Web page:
CREMATIONBY THOMAS YOUNG
Shifting the Paradigmselling premium cremation productsToday in the United States, baby boomers are by far the largest consumers of death-care services and products and, true to form, they are doing things differently. For example, as any death-care professional can relate to, funeral services today focus less on the loss of the deceased and more on celebrating the deceaseds life by reflecting on the their vocation, passions and interests. During wakes and services, dark funeral music is out; lively jazz, pop and rock music are in. Today there are actual third-party funeral planners that orchestrate upbeat funeral ceremonies while coordinating with traditional funeral home staff. Yes, boomers downplay the way things were done in the past and do things the way that makes sense to them now.Dispositions and Revenues Perhaps the most striking change in todays funeral practices is the disposition families are choosing for the bodies of their deceased. Not only is personal taste in traditional funeral music changing, it is clear that the burial practice itself is, too and taking its place is cremation. According to the Cremation Society of North America, in 1960, cremation accounted for just 3.6 percent of final dispositions in the United States. Today, it is close to a whopping 42 percent and still growing. This may be the most significant change that the funeral industry has undergone in generations. Since the average funeral home generates significantly less revenue from cremations compared to conventional burials, the advancing cremation rate is causing concern in the death-care industry. A quantification figure, promulgated by52
prominent industry consultant David Nixon, is referred to as the 40 percent factor. What it states is that for the past several years, the average cremation sale produced just 40 percent of the revenue of a burial sale. Obviously, this dictates a similar drop in profitability, and analysis of this illuminates some sobering long-term effects. The bottom line: For many funeral homes, this resultant loss of income is unsustainable. Its come to the point where some funeral directors are considering cremations break-even ventures with counter-balancing profits coming from traditional burials. Unsustainable is the correct analysis, and the death-care industry is looking for solutions.
The Need to Shift the Paradigm Lets examine this revenue dilemma a little closer. Basically, at the heart of the 40 percent factor is the lack of a casket sale. Funeral professionals know
that the traditional profit center in most funerals is the casket. The profit from this sale allows directors to offer many of the other funeral services (transportation, funeral home use, attendants, etc.) closer to cost. Funeral directors will tell you that this is funeral home economics 101 and it keeps the prices of funerals to the public reasonable. The problem is that this traditional economic model casts a shadow over cremation sales and, for some directors, outright vilifies it. Fortunately, the shift in economics due to cremation isnt lost on the major funeral product companies. Most now offer a wide variety of cremation products and supplies; all of which include excellent margins. Oddly enough, though, while most funeral directors are aware of a cremation revenue dilemma, many seem to be slow adopters of the very products that are designed to help solve the problem. Compounding this is the reluctance of many directors to proactively communicate the broad range of cremation products available to their clients. This is doubly self-defeating; if families arranging funerals dont know about the very products they need and may purchase, then potential sales are lost. The first company to take thisAmerican Funeral Director August 2010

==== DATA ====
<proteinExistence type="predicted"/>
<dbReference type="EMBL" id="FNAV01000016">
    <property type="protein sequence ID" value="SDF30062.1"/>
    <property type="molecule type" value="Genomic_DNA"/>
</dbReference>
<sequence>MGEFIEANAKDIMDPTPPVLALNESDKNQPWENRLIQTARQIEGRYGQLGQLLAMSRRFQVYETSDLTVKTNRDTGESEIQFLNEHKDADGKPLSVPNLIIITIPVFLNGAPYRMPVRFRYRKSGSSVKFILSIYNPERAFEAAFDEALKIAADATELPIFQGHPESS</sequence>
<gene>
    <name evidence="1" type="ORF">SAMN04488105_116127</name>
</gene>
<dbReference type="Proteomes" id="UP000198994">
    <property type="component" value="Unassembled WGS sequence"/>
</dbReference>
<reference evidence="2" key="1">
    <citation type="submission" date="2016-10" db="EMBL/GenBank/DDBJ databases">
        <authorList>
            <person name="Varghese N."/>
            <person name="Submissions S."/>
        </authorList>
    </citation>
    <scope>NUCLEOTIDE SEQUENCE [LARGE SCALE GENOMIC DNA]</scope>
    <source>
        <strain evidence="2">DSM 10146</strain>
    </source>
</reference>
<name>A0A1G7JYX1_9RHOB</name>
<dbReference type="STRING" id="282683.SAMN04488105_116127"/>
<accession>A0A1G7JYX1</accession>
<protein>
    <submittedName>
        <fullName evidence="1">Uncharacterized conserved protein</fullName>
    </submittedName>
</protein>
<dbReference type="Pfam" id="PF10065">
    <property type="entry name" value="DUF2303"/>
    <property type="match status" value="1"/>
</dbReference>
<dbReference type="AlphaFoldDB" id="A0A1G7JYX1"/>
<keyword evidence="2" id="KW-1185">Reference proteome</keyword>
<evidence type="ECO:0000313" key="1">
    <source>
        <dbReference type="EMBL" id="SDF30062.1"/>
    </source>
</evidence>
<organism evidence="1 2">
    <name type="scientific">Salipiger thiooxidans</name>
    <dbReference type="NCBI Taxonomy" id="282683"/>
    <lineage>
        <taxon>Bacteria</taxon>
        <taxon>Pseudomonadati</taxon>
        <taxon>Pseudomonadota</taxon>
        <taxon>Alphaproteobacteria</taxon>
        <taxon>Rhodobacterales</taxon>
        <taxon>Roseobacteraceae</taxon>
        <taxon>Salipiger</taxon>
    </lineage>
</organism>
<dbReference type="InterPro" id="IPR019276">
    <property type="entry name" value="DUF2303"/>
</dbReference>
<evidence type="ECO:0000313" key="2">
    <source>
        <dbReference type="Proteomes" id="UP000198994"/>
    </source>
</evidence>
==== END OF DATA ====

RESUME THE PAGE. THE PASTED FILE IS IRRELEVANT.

Youd be surprised how many memories it can hold.Beyond protecting a loved ones remains, a Wilbert MemoryCapsule urn vault can act as a time capsule that preserves cherished symbols of remembrance. It can also serve as a beautiful, personalized centerpiece of a graveside ritual or ceremony that continues the funeral process.TM
So the next time a cremation family approaches you, welcome your opportunity to offer a full-service memorial that says an appropriate and heartfelt good-bye. For more information about our cremation products and services, contact your local Wilbert Licensee.
Wilbert, the Wilbert script logo, Uncompromised service. Concrete solutions, MemoryCapsule, and WilbertWay are trademarks, service marks or registered trademarks of Wilbert Funeral Services, Inc. Copyright 2010 by Wilbert Funeral Services, Inc. All rights reserved. ADV-10021009 AFD-AUG10